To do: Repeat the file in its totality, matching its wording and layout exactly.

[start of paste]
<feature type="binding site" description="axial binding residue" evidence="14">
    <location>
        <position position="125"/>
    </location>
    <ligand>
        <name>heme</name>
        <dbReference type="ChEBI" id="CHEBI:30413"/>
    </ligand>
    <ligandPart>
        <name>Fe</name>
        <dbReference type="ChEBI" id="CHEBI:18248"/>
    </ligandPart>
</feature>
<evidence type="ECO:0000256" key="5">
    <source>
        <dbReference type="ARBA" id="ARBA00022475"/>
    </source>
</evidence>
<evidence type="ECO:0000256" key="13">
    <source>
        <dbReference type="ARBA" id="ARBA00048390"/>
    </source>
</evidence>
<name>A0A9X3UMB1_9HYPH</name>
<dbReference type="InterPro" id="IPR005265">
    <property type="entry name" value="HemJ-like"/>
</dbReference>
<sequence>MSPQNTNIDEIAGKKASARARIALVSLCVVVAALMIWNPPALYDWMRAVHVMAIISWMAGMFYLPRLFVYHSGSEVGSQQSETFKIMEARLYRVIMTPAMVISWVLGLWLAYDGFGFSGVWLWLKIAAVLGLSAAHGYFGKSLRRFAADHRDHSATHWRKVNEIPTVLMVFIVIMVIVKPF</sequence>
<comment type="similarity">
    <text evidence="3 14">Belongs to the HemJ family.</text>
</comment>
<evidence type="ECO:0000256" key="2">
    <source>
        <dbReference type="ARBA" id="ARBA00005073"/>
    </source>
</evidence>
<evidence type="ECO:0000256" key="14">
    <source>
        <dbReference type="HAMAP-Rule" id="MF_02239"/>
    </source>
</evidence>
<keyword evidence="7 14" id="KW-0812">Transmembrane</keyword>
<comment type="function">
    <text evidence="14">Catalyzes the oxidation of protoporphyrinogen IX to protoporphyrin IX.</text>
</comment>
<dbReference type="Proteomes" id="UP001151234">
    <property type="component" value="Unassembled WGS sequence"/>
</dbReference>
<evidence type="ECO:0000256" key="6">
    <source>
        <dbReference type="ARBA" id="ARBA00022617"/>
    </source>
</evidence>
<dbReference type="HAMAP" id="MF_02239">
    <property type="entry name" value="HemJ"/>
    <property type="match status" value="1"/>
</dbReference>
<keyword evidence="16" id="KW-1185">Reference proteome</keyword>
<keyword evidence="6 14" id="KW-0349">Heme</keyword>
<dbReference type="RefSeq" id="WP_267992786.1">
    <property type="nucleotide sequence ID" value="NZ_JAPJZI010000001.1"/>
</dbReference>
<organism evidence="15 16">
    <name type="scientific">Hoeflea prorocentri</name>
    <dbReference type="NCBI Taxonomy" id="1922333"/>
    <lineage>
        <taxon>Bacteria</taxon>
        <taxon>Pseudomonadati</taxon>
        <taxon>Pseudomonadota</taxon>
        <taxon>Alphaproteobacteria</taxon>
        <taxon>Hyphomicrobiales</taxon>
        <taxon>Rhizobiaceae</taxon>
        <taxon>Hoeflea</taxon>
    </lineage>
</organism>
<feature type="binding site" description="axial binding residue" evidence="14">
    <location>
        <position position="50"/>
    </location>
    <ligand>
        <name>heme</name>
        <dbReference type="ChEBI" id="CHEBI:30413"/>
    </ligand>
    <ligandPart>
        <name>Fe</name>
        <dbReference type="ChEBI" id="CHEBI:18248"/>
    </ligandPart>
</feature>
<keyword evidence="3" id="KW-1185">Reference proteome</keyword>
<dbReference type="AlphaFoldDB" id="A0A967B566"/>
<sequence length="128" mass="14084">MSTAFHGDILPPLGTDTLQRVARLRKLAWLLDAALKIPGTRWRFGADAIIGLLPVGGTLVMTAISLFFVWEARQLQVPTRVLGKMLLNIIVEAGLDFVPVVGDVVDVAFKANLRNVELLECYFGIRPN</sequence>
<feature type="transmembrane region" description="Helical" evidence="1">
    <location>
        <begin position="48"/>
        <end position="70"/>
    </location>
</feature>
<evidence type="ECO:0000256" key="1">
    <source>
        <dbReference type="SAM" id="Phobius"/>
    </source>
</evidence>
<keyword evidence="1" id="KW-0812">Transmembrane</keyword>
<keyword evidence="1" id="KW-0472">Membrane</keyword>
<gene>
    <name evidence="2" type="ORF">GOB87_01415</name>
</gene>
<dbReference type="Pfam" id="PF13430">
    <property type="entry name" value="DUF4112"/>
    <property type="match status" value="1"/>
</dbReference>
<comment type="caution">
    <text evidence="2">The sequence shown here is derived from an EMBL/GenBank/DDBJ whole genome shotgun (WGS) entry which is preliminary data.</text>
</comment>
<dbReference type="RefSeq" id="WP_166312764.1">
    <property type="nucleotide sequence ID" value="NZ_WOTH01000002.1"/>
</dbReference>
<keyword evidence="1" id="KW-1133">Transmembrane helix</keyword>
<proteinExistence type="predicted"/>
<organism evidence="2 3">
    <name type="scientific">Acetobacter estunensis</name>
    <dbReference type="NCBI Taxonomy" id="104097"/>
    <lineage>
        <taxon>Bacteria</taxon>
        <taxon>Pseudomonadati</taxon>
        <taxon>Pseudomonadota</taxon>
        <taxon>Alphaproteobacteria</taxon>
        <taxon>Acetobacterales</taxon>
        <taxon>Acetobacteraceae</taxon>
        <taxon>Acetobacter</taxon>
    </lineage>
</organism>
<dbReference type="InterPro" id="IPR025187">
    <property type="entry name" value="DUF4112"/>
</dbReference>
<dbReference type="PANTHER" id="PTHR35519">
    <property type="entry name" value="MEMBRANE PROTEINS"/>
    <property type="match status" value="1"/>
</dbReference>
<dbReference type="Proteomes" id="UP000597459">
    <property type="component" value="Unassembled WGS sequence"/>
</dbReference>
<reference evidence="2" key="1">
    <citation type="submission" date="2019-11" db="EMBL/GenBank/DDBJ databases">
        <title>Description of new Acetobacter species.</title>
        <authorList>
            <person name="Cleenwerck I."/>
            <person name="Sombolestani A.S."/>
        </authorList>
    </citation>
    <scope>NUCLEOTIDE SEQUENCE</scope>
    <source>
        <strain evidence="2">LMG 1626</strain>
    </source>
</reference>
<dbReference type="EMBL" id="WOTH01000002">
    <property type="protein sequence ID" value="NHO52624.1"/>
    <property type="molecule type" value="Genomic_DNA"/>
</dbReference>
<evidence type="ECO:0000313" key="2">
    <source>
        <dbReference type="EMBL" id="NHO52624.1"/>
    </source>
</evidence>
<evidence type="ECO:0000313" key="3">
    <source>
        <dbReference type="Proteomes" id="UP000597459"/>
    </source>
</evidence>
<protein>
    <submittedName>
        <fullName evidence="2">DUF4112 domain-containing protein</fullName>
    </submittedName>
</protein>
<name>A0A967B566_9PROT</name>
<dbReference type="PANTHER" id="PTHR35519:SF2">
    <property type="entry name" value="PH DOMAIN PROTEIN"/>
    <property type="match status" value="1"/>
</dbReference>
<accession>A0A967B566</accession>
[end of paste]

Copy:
<feature type="binding site" description="axial binding residue" evidence="14">
    <location>
        <position position="125"/>
    </location>
    <ligand>
        <name>heme</name>
        <dbReference type="ChEBI" id="CHEBI:30413"/>
    </ligand>
    <ligandPart>
        <name>Fe</name>
        <dbReference type="ChEBI" id="CHEBI:18248"/>
    </ligandPart>
</feature>
<evidence type="ECO:0000256" key="5">
    <source>
        <dbReference type="ARBA" id="ARBA00022475"/>
    </source>
</evidence>
<evidence type="ECO:0000256" key="13">
    <source>
        <dbReference type="ARBA" id="ARBA00048390"/>
    </source>
</evidence>
<name>A0A9X3UMB1_9HYPH</name>
<dbReference type="InterPro" id="IPR005265">
    <property type="entry name" value="HemJ-like"/>
</dbReference>
<sequence>MSPQNTNIDEIAGKKASARARIALVSLCVVVAALMIWNPPALYDWMRAVHVMAIISWMAGMFYLPRLFVYHSGSEVGSQQSETFKIMEARLYRVIMTPAMVISWVLGLWLAYDGFGFSGVWLWLKIAAVLGLSAAHGYFGKSLRRFAADHRDHSATHWRKVNEIPTVLMVFIVIMVIVKPF</sequence>
<comment type="similarity">
    <text evidence="3 14">Belongs to the HemJ family.</text>
</comment>
<evidence type="ECO:0000256" key="2">
    <source>
        <dbReference type="ARBA" id="ARBA00005073"/>
    </source>
</evidence>
<evidence type="ECO:0000256" key="14">
    <source>
        <dbReference type="HAMAP-Rule" id="MF_02239"/>
    </source>
</evidence>
<keyword evidence="7 14" id="KW-0812">Transmembrane</keyword>
<comment type="function">
    <text evidence="14">Catalyzes the oxidation of protoporphyrinogen IX to protoporphyrin IX.</text>
</comment>
<dbReference type="Proteomes" id="UP001151234">
    <property type="component" value="Unassembled WGS sequence"/>
</dbReference>
<evidence type="ECO:0000256" key="6">
    <source>
        <dbReference type="ARBA" id="ARBA00022617"/>
    </source>
</evidence>
<dbReference type="HAMAP" id="MF_02239">
    <property type="entry name" value="HemJ"/>
    <property type="match status" value="1"/>
</dbReference>
<keyword evidence="16" id="KW-1185">Reference proteome</keyword>
<keyword evidence="6 14" id="KW-0349">Heme</keyword>
<dbReference type="RefSeq" id="WP_267992786.1">
    <property type="nucleotide sequence ID" value="NZ_JAPJZI010000001.1"/>
</dbReference>
<organism evidence="15 16">
    <name type="scientific">Hoeflea prorocentri</name>
    <dbReference type="NCBI Taxonomy" id="1922333"/>
    <lineage>
        <taxon>Bacteria</taxon>
        <taxon>Pseudomonadati</taxon>
        <taxon>Pseudomonadota</taxon>
        <taxon>Alphaproteobacteria</taxon>
        <taxon>Hyphomicrobiales</taxon>
        <taxon>Rhizobiaceae</taxon>
        <taxon>Hoeflea</taxon>
    </lineage>
</organism>
<feature type="binding site" description="axial binding residue" evidence="14">
    <location>
        <position position="50"/>
    </location>
    <ligand>
        <name>heme</name>
        <dbReference type="ChEBI" id="CHEBI:30413"/>
    </ligand>
    <ligandPart>
        <name>Fe</name>
        <dbReference type="ChEBI" id="CHEBI:18248"/>
    </ligandPart>
</feature>
<keyword evidence="3" id="KW-1185">Reference proteome</keyword>
<dbReference type="AlphaFoldDB" id="A0A967B566"/>
<sequence length="128" mass="14084">MSTAFHGDILPPLGTDTLQRVARLRKLAWLLDAALKIPGTRWRFGADAIIGLLPVGGTLVMTAISLFFVWEARQLQVPTRVLGKMLLNIIVEAGLDFVPVVGDVVDVAFKANLRNVELLECYFGIRPN</sequence>
<feature type="transmembrane region" description="Helical" evidence="1">
    <location>
        <begin position="48"/>
        <end position="70"/>
    </location>
</feature>
<evidence type="ECO:0000256" key="1">
    <source>
        <dbReference type="SAM" id="Phobius"/>
    </source>
</evidence>
<keyword evidence="1" id="KW-0812">Transmembrane</keyword>
<keyword evidence="1" id="KW-0472">Membrane</keyword>
<gene>
    <name evidence="2" type="ORF">GOB87_01415</name>
</gene>
<dbReference type="Pfam" id="PF13430">
    <property type="entry name" value="DUF4112"/>
    <property type="match status" value="1"/>
</dbReference>
<comment type="caution">
    <text evidence="2">The sequence shown here is derived from an EMBL/GenBank/DDBJ whole genome shotgun (WGS) entry which is preliminary data.</text>
</comment>
<dbReference type="RefSeq" id="WP_166312764.1">
    <property type="nucleotide sequence ID" value="NZ_WOTH01000002.1"/>
</dbReference>
<keyword evidence="1" id="KW-1133">Transmembrane helix</keyword>
<proteinExistence type="predicted"/>
<organism evidence="2 3">
    <name type="scientific">Acetobacter estunensis</name>
    <dbReference type="NCBI Taxonomy" id="104097"/>
    <lineage>
        <taxon>Bacteria</taxon>
        <taxon>Pseudomonadati</taxon>
        <taxon>Pseudomonadota</taxon>
        <taxon>Alphaproteobacteria</taxon>
        <taxon>Acetobacterales</taxon>
        <taxon>Acetobacteraceae</taxon>
        <taxon>Acetobacter</taxon>
    </lineage>
</organism>
<dbReference type="InterPro" id="IPR025187">
    <property type="entry name" value="DUF4112"/>
</dbReference>
<dbReference type="PANTHER" id="PTHR35519">
    <property type="entry name" value="MEMBRANE PROTEINS"/>
    <property type="match status" value="1"/>
</dbReference>
<dbReference type="Proteomes" id="UP000597459">
    <property type="component" value="Unassembled WGS sequence"/>
</dbReference>
<reference evidence="2" key="1">
    <citation type="submission" date="2019-11" db="EMBL/GenBank/DDBJ databases">
        <title>Description of new Acetobacter species.</title>
        <authorList>
            <person name="Cleenwerck I."/>
            <person name="Sombolestani A.S."/>
        </authorList>
    </citation>
    <scope>NUCLEOTIDE SEQUENCE</scope>
    <source>
        <strain evidence="2">LMG 1626</strain>
    </source>
</reference>
<dbReference type="EMBL" id="WOTH01000002">
    <property type="protein sequence ID" value="NHO52624.1"/>
    <property type="molecule type" value="Genomic_DNA"/>
</dbReference>
<evidence type="ECO:0000313" key="2">
    <source>
        <dbReference type="EMBL" id="NHO52624.1"/>
    </source>
</evidence>
<evidence type="ECO:0000313" key="3">
    <source>
        <dbReference type="Proteomes" id="UP000597459"/>
    </source>
</evidence>
<protein>
    <submittedName>
        <fullName evidence="2">DUF4112 domain-containing protein</fullName>
    </submittedName>
</protein>
<name>A0A967B566_9PROT</name>
<dbReference type="PANTHER" id="PTHR35519:SF2">
    <property type="entry name" value="PH DOMAIN PROTEIN"/>
    <property type="match status" value="1"/>
</dbReference>
<accession>A0A967B566</accession>